The purpose of the Health and Social Care Levy (Repeal) Bill 2022-23 is to repeal the Health and Social Care Levy Act 2021.
The Act established the Health and Social Care Levy, which was first announced by then Prime Minister Boris Johnson in September 2021.
The Levy was introduced to raise funds for health and social care for a three-year period from 2022/23 to 2024/25/. These funds started being raised through an increase in the rates of National Insurance contributions from 6 April 2022 of 1.25 percentage points.
Alongside the proposal to repeal the Levy, the Treasury has stated in a factsheet on the Bill that “funding for health and social services will be maintained at the same level as if the Levy was in place.”
The Health and Social Care Levy (Repeal) Bill went through all stages in the House of Commons on 11 October, and received Royal Assent on 25 October.
What is the Health and Social Care Levy?
In a statement to the House on 7 September 2021, the then Prime Minister Boris Johnson announced plans to substantially increase funding for health and social care over the next three years. This would be funded by a new tax: the Health and Social Care Levy. The Levy would be based on National Insurance contributions (NICs).
From 2023, the Levy would be legislatively separate from NICs and would also apply to individuals working above State Pension age, who are not currently liable to pay NICs on their earnings. The rates of income tax that apply to income from dividends would also be increased, to help to fund these plans.
The Government proposed the Levy would apply to employees and employers liable for Class 1 NICs, and to self-employed people liable for Class 4 NICs.
- In 2022/23 the Levy would be collected by increasing the current rates of NICs by 1.25 percentage points.
- In 2023/24 a formal legal surcharge of 1.25 per cent would replace the increase in NICs rates and apply to those working above State Pension age. The rates of NICs would return to their previous level.
Full details were set out in the Government’s, Build Back Better: Our Plan for Health and Social Care, published on 7 September 2021.
In its Economic and Fiscal Outlook published alongside the Autumn 2021 Budget, the Office for Budget Responsibility (OBR) estimated the Levy would raise around £12.4 billion a year for health and social care over the three years 2022/23 to 2024/25.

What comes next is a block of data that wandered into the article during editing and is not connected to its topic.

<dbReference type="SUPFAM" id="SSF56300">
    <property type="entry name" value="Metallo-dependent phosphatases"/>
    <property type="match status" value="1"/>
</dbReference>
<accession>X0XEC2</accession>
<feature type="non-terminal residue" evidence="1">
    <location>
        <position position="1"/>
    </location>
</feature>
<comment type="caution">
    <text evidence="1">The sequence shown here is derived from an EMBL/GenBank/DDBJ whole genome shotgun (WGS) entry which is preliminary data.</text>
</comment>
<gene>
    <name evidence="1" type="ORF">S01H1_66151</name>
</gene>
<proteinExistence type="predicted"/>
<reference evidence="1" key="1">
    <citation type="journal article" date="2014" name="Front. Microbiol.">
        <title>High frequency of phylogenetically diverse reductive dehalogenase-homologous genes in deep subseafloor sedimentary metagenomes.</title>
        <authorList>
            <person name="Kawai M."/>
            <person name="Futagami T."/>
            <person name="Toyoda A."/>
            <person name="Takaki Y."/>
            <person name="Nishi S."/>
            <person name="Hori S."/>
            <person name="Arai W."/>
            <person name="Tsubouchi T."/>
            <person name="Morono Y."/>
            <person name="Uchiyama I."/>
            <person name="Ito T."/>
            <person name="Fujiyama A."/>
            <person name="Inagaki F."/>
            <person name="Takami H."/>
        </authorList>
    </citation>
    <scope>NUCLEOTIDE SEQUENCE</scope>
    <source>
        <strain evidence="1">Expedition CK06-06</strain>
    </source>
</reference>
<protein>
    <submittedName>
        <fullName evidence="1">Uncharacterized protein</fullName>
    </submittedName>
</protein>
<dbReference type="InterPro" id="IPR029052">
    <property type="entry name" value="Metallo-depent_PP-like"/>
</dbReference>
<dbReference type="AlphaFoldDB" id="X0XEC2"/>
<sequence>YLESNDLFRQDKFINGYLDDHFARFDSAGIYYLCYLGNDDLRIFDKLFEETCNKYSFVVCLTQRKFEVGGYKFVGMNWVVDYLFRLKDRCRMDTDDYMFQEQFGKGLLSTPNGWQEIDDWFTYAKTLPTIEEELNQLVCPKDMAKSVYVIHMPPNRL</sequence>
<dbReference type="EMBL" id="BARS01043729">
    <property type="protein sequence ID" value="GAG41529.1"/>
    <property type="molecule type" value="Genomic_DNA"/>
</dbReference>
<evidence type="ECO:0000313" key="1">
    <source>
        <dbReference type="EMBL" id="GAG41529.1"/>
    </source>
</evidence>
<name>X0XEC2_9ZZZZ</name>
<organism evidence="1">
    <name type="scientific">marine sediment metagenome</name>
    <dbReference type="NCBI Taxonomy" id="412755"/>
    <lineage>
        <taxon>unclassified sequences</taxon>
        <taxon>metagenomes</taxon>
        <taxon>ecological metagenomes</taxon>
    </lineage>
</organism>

How was the Levy introduced?
Following Mr Johnson’s statement, the Government introduced the Health and Social Care Levy Bill 2021-22 to make provision for these tax measures. The Bill was ‘fast tracked’ so that all of its stages were taken in the House of Commons on 14 September 2021. The Health and Social Care Levy Act 2021 received Royal Assent on 20 October 2021. Further details are provided in the Commons Library briefing on the Health and Social Care Levy Act 2021.
Provision to increase the rates of tax on dividend income was made by section 4 of the Finance Act 2022.
This was introduced through the National Insurance Contributions (Increase of Thresholds) Act 2022.
Subsequently the first stage of introducing the Levy took place on 6 April 2022, when the rates of NICs for employees, employers and the self-employed were increased by 1.25 percentage points.
The Government’s proposal to cancel the Levy
At Prime Minister’s Questions on 7 September 2022, the then Prime Minister Liz Truss announced the Government would “reverse the national insurance increase” (which was introduced by the Health and Social Care Levy Act 2021). On 22 September 2022, the then Chancellor Kwasi Kwarteng announced the 1.25 percentage point rise in NICs rates for employees, employers and the self-employed would be reversed from 6 November 2022, and that the Health and Social Care Levy Act 2021 would be repealed.
To give effect to these changes, the Health and Social Care Levy (Repeal) Bill 2022-23 was introduced the same day. The Bill, with its explanatory notes, is published on the Bill’s page on Parliament.uk, which also gives details of its parliamentary progress to date. HM Revenue & Customs (HMRC) has published an impact assessment of the Bill.
Following the Chancellor’s announcement, in her business statement later the same day the Leader of the House Penny Mordaunt announced that all stages of the Bill in the House of Commons would take place on 11 October.
Subsequently on 11 October the House approved a motion for all of the Bill’s stages in the Commons to be taken that day, and the Bill was agreed, unamended (Votes and Proceedings No.50 (PDF), 11 October 2022; HC Deb 11 October 2022 cc56-100). Following its consideration by the House of Lords the Bill received Royal Assent on 25 October (Votes and Proceedings No.59 (PDF), 25 October 2022).
The Treasury factsheet on the Bill notes the increase in tax rates on dividend income, which were announced along with the Levy and took effect from April 2022, will be reversed from April 2023.
Commons Library briefing Health and Social Care Levy Act 2021, 6 October 2022, discusses the background to the Government’s decision to introduce the Ley and examines the legislation to implement it.
Commons Library briefing National Insurance contributions: an introduction, 16 December 2019, gives an overview of the National Insurance system, and the reforms that have been made to it in recent years.
Commons Library briefing Proposed reforms to adult social care (including cap on care costs), 3 October 2022, examines the proposed changes to how people pay for social care, and the Government’s plans for wider reform.